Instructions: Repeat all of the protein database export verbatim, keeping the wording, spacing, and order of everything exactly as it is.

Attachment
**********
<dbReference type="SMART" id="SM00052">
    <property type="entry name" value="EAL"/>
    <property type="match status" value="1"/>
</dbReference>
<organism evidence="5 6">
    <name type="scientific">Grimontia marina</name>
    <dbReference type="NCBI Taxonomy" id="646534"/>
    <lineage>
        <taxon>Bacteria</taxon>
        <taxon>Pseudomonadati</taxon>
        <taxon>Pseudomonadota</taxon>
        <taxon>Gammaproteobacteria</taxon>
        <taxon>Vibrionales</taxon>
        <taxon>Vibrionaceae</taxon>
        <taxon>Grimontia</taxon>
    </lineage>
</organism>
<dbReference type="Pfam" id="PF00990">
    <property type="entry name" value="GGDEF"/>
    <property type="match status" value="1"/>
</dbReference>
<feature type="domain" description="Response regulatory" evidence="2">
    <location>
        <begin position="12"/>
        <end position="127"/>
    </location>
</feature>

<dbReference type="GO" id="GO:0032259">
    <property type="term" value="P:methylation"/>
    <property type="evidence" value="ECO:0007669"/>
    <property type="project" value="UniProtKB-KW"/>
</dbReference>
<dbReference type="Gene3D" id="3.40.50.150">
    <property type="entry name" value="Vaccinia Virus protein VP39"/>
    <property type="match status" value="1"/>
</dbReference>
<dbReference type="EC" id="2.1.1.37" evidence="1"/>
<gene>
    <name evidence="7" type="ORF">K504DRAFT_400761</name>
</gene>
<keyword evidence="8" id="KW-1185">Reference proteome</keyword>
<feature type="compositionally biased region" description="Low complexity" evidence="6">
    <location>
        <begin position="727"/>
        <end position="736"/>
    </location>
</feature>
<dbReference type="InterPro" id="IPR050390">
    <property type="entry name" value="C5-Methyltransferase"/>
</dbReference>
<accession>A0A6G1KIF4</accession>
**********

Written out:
<dbReference type="SMART" id="SM00052">
    <property type="entry name" value="EAL"/>
    <property type="match status" value="1"/>
</dbReference>
<organism evidence="5 6">
    <name type="scientific">Grimontia marina</name>
    <dbReference type="NCBI Taxonomy" id="646534"/>
    <lineage>
        <taxon>Bacteria</taxon>
        <taxon>Pseudomonadati</taxon>
        <taxon>Pseudomonadota</taxon>
        <taxon>Gammaproteobacteria</taxon>
        <taxon>Vibrionales</taxon>
        <taxon>Vibrionaceae</taxon>
        <taxon>Grimontia</taxon>
    </lineage>
</organism>
<dbReference type="Pfam" id="PF00990">
    <property type="entry name" value="GGDEF"/>
    <property type="match status" value="1"/>
</dbReference>
<feature type="domain" description="Response regulatory" evidence="2">
    <location>
        <begin position="12"/>
        <end position="127"/>
    </location>
</feature>

<dbReference type="GO" id="GO:0032259">
    <property type="term" value="P:methylation"/>
    <property type="evidence" value="ECO:0007669"/>
    <property type="project" value="UniProtKB-KW"/>
</dbReference>
<dbReference type="Gene3D" id="3.40.50.150">
    <property type="entry name" value="Vaccinia Virus protein VP39"/>
    <property type="match status" value="1"/>
</dbReference>
<dbReference type="EC" id="2.1.1.37" evidence="1"/>
<gene>
    <name evidence="7" type="ORF">K504DRAFT_400761</name>
</gene>
<keyword evidence="8" id="KW-1185">Reference proteome</keyword>
<feature type="compositionally biased region" description="Low complexity" evidence="6">
    <location>
        <begin position="727"/>
        <end position="736"/>
    </location>
</feature>
<dbReference type="InterPro" id="IPR050390">
    <property type="entry name" value="C5-Methyltransferase"/>
</dbReference>
<accession>A0A6G1KIF4</accession>